Fabio Fognini is one of the most entertaining players on the ATP Tour. When the 33-year-old feels a certain way, positively or negatively, he makes sure everyone within shouting distance knows it. But since last May, when the World No. 17 underwent arthroscopic surgery on both his ankles, Fognini has adopted a new mindset highlighted by calm and patience.

Call this Fabio 2.0.

“I know that sounds really weird from me, those kinds of words,” Fognini joked to ATPTour.com after winning his first-round match at the Antalya Open on Friday.

But the Italian is serious. The nine-time ATP Tour titlist is as hungry as ever for success, especially with the Nitto ATP Finals moving to Turin in his home country, Italy, this year. Fognini knows that coming back from those surgeries to find his best form will not be an easy task. But he is accepting things as they come, even if that has not always been his strong suit.

“When you get surgery, especially at 33, you never know what’s going to happen,” Fognini said, adding that this chapter of his career is like “a new beginning”.

Before Fognini had the surgeries, his left ankle had bothered him for more than three years, and his right ankle was an issue for two years. During that period, the Italian played the best tennis of his life. In June 2019, at 32, he became the oldest player to crack the Top 10 of the FedEx ATP Rankings for the first time since 1973, when the rankings were first established. Fognini climbed as high as World No. 9 in July 2019.

But throughout that time, even when he won his first ATP Masters 1000 title at the 2019 Rolex Monte-Carlo Masters, his ankles were problematic. It was just difficult to tell because of his high level. After losing to Rafael Nadal from a set up in Montreal a few months later, the Spaniard even gave him advice since the lefty had dealt with a similar issue himself.

Fognini, not knowing what would happen if he underwent surgery, was apprehensive at first. Even after going through with it, he wasn’t sure how his body would react. Fognini went 1-4 after the ATP Tour’s return from the COVID-19 suspension last year. The Italian had no expectations, and he admitted that his left foot was only at about 75 per cent, and his right foot was at 50 per cent.

“I was thinking also, ‘What happens if I don’t feel great and it starts to feel bad like before?’ But everybody told me that I had to be really calm, patient,” Fognini said. “I knew that during this period of the clay-court season [I] was not 100 per cent, so I had to accept every result that was coming on my way back.”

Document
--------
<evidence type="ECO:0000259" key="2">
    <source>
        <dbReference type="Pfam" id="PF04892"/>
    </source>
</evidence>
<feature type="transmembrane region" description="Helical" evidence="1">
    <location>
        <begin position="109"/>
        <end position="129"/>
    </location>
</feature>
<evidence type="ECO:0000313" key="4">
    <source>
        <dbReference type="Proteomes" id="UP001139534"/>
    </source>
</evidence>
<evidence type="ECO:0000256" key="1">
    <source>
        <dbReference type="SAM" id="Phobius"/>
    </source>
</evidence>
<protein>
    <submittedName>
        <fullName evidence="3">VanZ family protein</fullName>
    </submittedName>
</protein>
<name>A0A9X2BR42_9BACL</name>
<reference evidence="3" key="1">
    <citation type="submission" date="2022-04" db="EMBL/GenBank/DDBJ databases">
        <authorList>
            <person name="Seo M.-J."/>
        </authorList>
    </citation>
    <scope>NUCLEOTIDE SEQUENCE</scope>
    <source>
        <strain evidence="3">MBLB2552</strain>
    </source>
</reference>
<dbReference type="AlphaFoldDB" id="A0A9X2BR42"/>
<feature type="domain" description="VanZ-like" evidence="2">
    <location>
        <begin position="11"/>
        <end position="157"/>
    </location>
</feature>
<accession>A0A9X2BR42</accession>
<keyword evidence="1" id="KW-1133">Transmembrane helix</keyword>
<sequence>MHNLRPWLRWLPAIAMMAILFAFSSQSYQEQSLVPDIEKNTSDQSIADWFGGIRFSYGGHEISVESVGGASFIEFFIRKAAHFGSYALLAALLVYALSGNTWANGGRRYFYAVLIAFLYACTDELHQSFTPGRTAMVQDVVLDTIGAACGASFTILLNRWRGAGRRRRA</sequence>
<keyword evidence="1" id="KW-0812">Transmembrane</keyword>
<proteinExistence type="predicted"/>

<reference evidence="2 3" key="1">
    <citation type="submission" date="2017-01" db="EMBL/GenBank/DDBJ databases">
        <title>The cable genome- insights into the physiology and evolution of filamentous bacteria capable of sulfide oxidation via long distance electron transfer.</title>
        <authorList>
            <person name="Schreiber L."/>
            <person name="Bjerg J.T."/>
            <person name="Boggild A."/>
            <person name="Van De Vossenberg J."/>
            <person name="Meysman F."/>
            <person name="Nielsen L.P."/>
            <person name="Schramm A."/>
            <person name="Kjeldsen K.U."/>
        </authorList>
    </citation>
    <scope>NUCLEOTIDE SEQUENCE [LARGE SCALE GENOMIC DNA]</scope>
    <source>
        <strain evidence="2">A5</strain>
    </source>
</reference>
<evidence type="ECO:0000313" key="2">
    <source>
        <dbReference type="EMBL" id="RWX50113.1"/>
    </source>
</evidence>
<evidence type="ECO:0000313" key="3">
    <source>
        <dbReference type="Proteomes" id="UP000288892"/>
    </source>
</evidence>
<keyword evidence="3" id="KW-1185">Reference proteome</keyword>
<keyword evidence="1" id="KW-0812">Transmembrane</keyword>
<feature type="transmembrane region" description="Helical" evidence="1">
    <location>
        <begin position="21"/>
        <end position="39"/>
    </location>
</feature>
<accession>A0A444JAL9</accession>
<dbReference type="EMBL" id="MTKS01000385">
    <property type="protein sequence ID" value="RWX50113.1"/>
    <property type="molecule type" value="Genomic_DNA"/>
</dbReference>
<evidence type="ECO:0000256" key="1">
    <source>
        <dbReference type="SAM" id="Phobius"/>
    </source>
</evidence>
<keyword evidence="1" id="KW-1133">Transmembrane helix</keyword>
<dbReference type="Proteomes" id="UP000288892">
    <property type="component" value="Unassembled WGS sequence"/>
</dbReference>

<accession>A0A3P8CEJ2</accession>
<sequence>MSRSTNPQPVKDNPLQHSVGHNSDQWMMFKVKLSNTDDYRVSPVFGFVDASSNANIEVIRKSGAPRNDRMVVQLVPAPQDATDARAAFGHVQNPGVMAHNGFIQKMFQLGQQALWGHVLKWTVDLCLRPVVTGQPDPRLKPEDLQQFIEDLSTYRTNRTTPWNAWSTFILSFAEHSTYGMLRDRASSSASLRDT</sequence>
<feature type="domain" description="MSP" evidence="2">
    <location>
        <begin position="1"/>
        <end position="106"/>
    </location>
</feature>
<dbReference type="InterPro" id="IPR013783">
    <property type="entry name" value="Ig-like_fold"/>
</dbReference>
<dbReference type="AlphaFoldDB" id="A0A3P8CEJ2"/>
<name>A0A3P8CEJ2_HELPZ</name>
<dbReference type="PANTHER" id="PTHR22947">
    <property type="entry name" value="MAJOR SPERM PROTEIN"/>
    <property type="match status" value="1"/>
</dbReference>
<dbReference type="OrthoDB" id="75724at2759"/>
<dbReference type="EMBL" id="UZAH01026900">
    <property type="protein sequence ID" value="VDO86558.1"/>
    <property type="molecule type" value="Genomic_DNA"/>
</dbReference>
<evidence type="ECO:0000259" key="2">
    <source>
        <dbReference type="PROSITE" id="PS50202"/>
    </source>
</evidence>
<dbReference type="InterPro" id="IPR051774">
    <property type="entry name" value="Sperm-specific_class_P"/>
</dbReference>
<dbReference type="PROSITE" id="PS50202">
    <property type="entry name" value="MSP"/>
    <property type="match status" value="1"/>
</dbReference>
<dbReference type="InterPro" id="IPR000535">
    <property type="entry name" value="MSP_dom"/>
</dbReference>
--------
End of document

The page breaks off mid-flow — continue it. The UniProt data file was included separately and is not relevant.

For example, Fognini’s first-round win in Antalya against qualifier World No. 311 Michael Vrbensky, by a 6-4, 7-6(4) margin, was a difficult one. Normally, Fognini might have gotten down on himself for his level. But the Italian is being more understanding with himself.

“I know that I have to suffer a lot because it never comes easy. I need these kinds of matches, especially at the beginning of the year. Of course, I was not 100 per cent since my surgeries,” Fognini said. “I’m happy because every match for me now is important, especially if I won a tight match, 6-4, 7-6, a match [against] a guy coming from qualies. He played two matches before today. I have to look at the result, but I also look at myself… I need this feeling again.”


Photo Credit: Antalya Open
Fognini is confident that the work he did during the pre-season will position him well this year. The Italian spent nearly seven weeks to prepare for the new season. During the first two weeks all he did was rehab his feet and generally take care of his body. Then slowly, Fognini added tennis into the equation.

“I know that my tennis, if I ask something of my tennis, it always gives me an answer,” Fognini said. “I know if physically during these kinds of matches like today’s, I start feeling great again, I feel for sure the results are coming.”

That is why Fognini was so excited by a victory that otherwise would have slipped under the radar.

“I need to run, I need to be free of pain. That’s the most beautiful thing of today. I felt a lot of the time great without any pain. Zero,” Fognini said. “I just need time and probably my game will come back again.”

Adding to the physical side of things, Fognini says he feels “mentally fresh”. Staying home during the pandemic has meant spending a lot of time with his family: former WTA star Flavia Pennetta and their two children, three-year-old Federico and one-year-old Farah.

“I was with them for the holidays. I was practising, I was sleeping at home, joking with my baby, so I think that’s the most important thing,” Fognini said. “[But] tennis of course is my job. I feel that I have something to do already because I need to still accomplish [things in tennis].”

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